Michael Mace recently authored a particularly poignant piece on what he feels is really wrong with Blackberry. I found the article interesting because it did a fairly solid job analyzing both technical and business issues faced by RIM.
(Full disclosure: RIM makes contributions to the Dojo Foundation, and this article is strictly my opinion, as unbiased as I can be at this point)
Blackberry 6 in my opinion offers an amazing set of opportunities for mobile web app developers. Wolfram from Uxebu has an in-depth analysis of the Blackberry 6 benefits that roughly match my opinions on the topic, so I’ll not waste time repeating those points.
I’ve had an iPhone since the day it was released, but I’ve not upgraded since the 3G. I’m a jailbreaker and a carrier unlocker: though I keep a contract with AT&T, I cannot justify the international extortionist rates of mobile carriers. I have a Pay & Go SIM card for the UK that gets more use than my AT&T SIM, and a stack of other SIMs from travels (about a dozen SIMs from Thailand, Cambodia, Germany, etc.). I can effectively spend $10-30/month in another country on a pay as you go plan with as much data as needed. But I’m getting way off topic.
The way I see it, RIM has reinvented their web platform in an amazingly powerful way that offers what I had always hoped Apple or Palm WebOS would become. Apple fails me miserably on their attempts at control, a betrayal in my opinion given their wonderful Mac OSX which has been extremely flexible and configurable in a mostly open manner. WebOS has failed so far because the UI and devices just aren’t very nice to use. RIM at the moment has a platform that’s frankly not all that stylish, devices that are currently too slow, but wow, the phone calls actually work and as a developer, I get even more capabilities than I see possible with operating systems like Google’s Android.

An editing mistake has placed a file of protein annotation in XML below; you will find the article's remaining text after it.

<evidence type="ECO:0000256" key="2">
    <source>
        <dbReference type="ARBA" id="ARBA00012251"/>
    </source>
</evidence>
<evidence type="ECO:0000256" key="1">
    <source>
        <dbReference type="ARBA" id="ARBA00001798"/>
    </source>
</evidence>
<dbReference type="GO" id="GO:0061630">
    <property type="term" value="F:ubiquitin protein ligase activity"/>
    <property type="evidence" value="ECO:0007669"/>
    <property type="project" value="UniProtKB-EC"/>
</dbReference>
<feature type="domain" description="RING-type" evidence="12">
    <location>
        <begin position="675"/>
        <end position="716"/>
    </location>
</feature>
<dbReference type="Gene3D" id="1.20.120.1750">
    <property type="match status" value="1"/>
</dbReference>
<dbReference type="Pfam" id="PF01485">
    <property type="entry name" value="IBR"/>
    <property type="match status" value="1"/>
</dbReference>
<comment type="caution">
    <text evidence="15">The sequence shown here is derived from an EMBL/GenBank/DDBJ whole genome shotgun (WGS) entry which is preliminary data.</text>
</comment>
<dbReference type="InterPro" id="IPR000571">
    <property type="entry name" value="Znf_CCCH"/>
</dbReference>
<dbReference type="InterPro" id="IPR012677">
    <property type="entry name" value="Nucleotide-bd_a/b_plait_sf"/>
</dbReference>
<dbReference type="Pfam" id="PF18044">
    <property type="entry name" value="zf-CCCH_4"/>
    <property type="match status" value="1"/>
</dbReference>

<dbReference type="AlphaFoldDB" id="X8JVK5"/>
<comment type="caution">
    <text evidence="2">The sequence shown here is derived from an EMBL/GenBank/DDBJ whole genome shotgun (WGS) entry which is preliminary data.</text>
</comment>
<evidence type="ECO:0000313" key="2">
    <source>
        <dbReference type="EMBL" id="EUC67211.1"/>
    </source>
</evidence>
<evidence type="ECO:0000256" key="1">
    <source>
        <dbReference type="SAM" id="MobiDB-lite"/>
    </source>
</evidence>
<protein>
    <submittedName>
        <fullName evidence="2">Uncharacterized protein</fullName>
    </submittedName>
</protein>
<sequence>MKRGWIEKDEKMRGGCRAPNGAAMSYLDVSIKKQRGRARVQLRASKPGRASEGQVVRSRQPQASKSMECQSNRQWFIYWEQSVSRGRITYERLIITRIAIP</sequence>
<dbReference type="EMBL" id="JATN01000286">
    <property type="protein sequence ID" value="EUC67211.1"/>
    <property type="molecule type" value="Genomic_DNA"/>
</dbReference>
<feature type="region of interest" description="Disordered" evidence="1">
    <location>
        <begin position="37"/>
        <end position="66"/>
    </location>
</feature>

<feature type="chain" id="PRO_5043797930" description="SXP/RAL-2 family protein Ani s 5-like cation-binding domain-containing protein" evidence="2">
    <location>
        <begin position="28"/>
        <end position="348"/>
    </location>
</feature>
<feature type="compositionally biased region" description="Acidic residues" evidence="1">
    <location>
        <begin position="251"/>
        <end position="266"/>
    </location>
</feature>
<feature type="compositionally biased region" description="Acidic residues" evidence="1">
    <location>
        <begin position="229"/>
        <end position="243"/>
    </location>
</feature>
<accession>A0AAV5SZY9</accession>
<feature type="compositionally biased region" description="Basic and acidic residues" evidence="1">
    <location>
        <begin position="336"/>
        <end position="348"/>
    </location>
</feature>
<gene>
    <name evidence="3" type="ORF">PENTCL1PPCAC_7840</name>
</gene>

I expect my next two phones to be an iPhone 4 and whatever is next from Blackberry. I want the best of both of these worlds, and until I get what I want, I’m going to be a frustrated tinkerer that spends far too much time on this for not enough gain, complaining and grumbling until I can get a device that works in a manner as delightful as iOS, but with the control and freedom I want without a series of silly hacks like installing iPad baseband software on an iPhone to keep it unlocked.